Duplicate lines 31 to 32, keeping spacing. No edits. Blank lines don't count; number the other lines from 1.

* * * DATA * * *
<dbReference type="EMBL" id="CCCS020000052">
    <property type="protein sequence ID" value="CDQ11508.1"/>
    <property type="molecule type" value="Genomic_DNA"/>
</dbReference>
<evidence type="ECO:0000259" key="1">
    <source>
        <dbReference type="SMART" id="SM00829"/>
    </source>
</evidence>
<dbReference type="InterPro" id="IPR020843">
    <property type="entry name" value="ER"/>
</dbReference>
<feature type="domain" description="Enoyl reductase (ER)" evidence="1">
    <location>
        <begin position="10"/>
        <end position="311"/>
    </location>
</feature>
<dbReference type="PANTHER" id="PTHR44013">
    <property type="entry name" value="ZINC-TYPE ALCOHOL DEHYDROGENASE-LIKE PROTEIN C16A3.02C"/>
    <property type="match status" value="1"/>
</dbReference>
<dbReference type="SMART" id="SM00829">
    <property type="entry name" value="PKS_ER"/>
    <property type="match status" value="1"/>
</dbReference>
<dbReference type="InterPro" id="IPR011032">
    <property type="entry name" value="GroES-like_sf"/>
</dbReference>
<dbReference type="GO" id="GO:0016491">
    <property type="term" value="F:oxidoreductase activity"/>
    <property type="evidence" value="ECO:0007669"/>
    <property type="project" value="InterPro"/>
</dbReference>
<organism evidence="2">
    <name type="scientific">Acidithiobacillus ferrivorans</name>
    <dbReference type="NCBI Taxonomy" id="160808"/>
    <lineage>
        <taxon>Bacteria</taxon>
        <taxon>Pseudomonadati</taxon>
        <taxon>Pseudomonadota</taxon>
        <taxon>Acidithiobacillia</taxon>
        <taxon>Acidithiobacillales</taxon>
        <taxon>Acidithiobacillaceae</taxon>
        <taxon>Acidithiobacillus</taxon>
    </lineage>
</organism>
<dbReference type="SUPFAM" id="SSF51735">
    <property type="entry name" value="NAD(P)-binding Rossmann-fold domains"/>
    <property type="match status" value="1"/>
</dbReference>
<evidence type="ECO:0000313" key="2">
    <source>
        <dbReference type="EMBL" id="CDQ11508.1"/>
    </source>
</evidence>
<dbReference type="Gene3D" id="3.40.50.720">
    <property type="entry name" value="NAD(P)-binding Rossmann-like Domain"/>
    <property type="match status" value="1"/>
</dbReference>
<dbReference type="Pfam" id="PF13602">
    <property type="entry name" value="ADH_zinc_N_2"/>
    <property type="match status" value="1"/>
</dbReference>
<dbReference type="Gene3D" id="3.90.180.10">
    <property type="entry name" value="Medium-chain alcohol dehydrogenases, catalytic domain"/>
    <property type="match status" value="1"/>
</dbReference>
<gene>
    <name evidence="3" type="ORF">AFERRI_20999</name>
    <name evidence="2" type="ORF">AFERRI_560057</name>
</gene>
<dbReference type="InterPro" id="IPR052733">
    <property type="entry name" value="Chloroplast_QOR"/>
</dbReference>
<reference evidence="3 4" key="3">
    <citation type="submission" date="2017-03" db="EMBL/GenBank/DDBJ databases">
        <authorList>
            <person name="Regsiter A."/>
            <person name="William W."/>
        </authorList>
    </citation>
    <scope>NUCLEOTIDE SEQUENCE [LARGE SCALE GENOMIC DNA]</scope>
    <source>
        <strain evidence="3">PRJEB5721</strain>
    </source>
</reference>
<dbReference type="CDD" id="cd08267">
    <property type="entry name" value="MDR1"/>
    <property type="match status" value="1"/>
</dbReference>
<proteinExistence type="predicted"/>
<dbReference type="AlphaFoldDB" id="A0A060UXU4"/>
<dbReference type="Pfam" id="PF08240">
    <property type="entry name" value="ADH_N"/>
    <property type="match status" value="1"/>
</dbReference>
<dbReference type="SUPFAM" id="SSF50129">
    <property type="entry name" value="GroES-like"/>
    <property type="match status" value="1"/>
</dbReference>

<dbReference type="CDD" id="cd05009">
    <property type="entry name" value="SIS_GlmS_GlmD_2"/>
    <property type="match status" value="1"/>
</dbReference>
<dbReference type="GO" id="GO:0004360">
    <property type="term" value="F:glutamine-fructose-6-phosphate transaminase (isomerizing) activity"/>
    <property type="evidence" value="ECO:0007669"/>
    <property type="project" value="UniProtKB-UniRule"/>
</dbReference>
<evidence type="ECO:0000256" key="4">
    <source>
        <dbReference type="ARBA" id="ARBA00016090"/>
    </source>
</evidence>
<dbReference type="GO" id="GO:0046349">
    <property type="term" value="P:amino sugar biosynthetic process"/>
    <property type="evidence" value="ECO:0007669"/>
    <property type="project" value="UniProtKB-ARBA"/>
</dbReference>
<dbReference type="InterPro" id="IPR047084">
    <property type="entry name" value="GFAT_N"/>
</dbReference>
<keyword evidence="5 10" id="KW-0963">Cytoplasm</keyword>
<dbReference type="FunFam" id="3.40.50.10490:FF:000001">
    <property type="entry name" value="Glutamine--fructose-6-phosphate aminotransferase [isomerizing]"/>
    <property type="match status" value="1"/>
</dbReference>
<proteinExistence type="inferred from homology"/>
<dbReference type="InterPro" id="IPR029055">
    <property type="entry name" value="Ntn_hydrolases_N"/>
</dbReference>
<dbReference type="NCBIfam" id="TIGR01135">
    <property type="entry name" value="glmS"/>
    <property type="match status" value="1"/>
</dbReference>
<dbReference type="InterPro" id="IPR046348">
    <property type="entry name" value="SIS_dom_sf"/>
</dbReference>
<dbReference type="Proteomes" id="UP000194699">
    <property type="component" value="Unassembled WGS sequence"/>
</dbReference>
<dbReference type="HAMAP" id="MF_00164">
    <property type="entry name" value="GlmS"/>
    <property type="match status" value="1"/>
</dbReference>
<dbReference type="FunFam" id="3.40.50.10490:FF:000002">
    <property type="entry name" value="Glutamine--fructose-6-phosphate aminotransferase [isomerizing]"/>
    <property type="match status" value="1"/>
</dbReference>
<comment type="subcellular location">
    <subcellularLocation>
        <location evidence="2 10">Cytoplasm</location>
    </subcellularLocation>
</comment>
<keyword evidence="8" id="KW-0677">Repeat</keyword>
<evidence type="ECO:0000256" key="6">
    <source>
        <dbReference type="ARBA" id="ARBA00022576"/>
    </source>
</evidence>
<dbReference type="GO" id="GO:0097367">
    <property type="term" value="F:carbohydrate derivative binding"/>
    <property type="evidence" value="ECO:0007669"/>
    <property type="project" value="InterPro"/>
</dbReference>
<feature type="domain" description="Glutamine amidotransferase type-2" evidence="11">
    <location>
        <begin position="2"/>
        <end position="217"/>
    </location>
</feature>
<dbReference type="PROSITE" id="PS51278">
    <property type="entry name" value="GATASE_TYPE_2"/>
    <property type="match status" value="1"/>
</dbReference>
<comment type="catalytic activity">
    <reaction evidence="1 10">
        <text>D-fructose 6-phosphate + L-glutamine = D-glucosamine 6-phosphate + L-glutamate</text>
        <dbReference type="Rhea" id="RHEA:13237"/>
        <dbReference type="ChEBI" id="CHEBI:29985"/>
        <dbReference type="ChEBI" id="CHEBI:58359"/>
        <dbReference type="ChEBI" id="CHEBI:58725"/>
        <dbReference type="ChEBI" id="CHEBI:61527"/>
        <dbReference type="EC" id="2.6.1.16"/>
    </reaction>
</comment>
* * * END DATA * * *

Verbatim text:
    <property type="term" value="F:oxidoreductase activity"/>
    <property type="evidence" value="ECO:0007669"/>